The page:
“The people are here” because City Councils permitted unprecedented job growth without proportional housing growth. If the jobs had been compelled to move out, say inward, the “people” would be “there” and the housing, transportation burdens more evenly distributed.

    The very reasons Keith moved to this area years ago–the quality of life, ease of getting around, etc.–have already been significantly affected to the negative and would only worsen even more, irrecoverably so, if we were to follow Keith’s formula for a disaster: “The people are here; let’s build more places for them to live!”

  4. What’s best for the area is for Keith’s children to move to another location, and build that up the way Keith and those before him built up the Bay Area. Not everyone deserves to live here just because they want to.

  5. Keith’s point is: I own a home. My children should be able to afford a home in the same area. SB 50 permits that so I’m for it.

    Since when has it become a necessity for children to own homes near their parents? It smacks of a sense of privileged entitlement where the likes of Keith would rather destroy the quality of life where they own a home for some purported entitlement they feel they have a right to.

    What reasonable and practical people would do: sell the home they have, buy something smaller in the area or move out, and use the considerable spare change as down payments for their children.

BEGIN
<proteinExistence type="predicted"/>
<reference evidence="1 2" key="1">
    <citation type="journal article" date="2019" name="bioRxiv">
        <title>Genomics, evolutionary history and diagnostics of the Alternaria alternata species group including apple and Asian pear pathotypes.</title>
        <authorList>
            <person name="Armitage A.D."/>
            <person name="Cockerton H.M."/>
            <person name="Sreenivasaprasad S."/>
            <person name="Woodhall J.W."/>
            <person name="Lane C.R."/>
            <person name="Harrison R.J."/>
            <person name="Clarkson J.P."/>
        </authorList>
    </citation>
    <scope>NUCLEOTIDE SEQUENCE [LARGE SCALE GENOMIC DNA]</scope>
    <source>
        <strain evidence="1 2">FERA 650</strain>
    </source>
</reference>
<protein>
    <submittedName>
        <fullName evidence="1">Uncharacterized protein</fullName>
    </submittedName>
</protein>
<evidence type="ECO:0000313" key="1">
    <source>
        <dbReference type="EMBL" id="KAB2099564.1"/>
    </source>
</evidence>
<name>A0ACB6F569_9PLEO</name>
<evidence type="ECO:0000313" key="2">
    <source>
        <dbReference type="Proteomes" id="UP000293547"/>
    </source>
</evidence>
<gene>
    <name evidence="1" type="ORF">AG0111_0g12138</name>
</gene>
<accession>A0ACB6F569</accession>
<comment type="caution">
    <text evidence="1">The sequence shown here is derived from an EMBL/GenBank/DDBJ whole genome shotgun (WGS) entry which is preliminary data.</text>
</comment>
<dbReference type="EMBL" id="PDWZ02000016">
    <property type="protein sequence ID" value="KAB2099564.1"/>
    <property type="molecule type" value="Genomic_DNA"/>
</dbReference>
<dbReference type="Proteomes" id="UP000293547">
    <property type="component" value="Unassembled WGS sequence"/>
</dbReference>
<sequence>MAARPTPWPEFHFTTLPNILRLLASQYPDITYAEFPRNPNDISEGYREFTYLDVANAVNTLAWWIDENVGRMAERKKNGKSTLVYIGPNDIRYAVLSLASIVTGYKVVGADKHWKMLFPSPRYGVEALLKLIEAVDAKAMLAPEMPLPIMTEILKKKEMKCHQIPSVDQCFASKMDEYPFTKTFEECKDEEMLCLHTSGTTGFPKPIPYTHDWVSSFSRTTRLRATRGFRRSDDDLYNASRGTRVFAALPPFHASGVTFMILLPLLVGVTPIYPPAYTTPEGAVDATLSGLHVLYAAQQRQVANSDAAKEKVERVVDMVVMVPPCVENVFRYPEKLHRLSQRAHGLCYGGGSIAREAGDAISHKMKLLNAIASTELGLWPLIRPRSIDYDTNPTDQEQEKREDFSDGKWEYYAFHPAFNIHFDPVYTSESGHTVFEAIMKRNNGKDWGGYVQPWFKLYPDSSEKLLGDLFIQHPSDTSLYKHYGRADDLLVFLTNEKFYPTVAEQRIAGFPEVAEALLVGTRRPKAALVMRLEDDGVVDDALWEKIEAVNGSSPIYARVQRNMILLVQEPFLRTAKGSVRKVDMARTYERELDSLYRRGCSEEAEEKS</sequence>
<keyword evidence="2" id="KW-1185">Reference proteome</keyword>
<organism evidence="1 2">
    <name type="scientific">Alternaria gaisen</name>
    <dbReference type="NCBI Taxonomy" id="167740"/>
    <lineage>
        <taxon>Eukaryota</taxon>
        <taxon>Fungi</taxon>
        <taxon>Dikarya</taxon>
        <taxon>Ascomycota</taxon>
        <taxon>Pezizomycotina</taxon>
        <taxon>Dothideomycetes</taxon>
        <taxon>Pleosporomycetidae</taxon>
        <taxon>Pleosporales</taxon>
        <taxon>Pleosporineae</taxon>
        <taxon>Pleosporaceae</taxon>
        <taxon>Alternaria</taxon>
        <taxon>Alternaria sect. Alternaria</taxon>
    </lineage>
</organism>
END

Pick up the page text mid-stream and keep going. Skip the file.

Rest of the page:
This just goes to show those backing SB 50 are willing to destroy what they have and need for what they don’t have and don’t need.

  6. Local control is more important than any housing shortage. SB50 would destroy local democracy and turn beautiful towns into high-rise, stack’em and pack’em cities.

    The loss of local control is too high a price to pay so developers can build luxury condos for white tech bros.

  7. Terrifying! The thought that average home prices will take 10 years to hit 5M instead of merely 5. How the heck will you afford your second yacht in such conditions.

    Oh, and don’t get me started on the idea of sharing the school with mere 10%-ers versus the 1%-ers. That’s just too much to bear.

  8. > don’t get me started on the idea of sharing the school with mere 10%-ers
    >versus the 1%-ers.

    Now where ever did you get the notion SB 50 would help the 10%-ers any?
    If affordable housing is the game you are trying to hang your hat on, remember there are lots more of the indigent that deserve and need the help before the 10%-ers.

    Simply put, Aaron, don’t you get me started on the idea that the 10%-ers need help and SB 50 would help them (or even the far more indigent and deserving). If anything it is the 1%-ers that would benefit even more so from SB 50 and if you believe otherwise, I have a bridge to sell you and shall toss one in for free as well. Both connecting San Francisco. Interested?

  9. The air is unhealthy to breathe in cities. More urban development would mean more car exhaust for kids to breathe on their way to school.

    The EPA states that anyone living within 0.3 miles of a stop sign or major roadway is at risk to develop cancer, cardiovascular disease, and dementia. All of us are suffering from car pollution